Just before you get to all this there is Clyce Hole ('Clyce' is an old word meaning a sluice). Here the river has clearly been heavily engineered in fairly recent times, and when the river is full there is a substantial rush down an artificial waterfall. There's also the beginning of the Mill Stream, which is not actually joined to the main river though I'm sure that once it was. The Mill Stream used to power the mills at Northover and Beckery.
Beyond Pomparles Bridge the main river channel flows past Bride's Mound (also known as 'Beckery island') and then takes an unnaturally straight course towards Mere. This is the beginning of the medieval canal works. I imagine that before the river was diverted it used to split into two channels either side of Bride's Mound. One would have approximately followed the course of the present Mill Stream (to the right of the Mound); the other would have gone to the left, and met up with it somewhere near where Snow's Timber yard is now.
The County Council's notice boards on Bride's Mound give dubious information.
For instance, the river was not diverted towards Mere around 900 AD. Historians give different possible dates, but all between about 1250 and 1320.
The ancient course of the Brue is very unlikely to have been as shown on the Council's board. They show it flowing north through the Bleadney gap (as I'm sure it did), but then back into the Brue valley below Wedmore, following the modern course of the Brue to the sea at Highbridge. Every book I've read on the subject suggests that it joined up with the Axe the other side of Bleadney, and so it would have reached the sea near Brean Down.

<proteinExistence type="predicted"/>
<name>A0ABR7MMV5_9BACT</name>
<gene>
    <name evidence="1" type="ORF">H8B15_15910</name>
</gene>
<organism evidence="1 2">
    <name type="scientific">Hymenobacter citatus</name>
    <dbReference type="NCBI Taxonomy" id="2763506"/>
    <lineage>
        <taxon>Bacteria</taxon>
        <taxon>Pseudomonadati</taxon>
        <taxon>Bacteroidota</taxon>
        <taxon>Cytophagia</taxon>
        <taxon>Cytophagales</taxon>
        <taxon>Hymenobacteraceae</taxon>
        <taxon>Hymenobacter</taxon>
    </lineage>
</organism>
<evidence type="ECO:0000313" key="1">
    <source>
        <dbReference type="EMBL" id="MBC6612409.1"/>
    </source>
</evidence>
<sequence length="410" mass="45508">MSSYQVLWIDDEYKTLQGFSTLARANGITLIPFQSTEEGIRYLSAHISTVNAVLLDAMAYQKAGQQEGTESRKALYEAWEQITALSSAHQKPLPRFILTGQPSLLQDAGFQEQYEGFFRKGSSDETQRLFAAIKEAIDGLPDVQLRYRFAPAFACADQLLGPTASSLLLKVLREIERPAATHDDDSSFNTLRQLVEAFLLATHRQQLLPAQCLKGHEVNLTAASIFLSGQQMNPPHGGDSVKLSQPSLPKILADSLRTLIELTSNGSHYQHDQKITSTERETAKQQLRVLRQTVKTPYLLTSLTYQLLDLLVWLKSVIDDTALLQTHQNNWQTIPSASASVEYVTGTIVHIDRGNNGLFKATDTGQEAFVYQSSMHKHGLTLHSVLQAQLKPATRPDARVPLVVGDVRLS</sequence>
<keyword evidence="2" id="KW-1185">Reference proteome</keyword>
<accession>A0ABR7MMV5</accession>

It may be true that the Brue ran through a huge swamp here, but that changed considerably over time and also depending on the time of year. Once the Roman causeway had been built it would have held a lot of the water back on its upstream side, so that by the fifth century (if you are interested in either Sir Bedivere or St Bridget) it would probably have been flooded below the bridge in winter but not in summer. I prefer the idea of a lake with a lady to that of a gigantic swamp.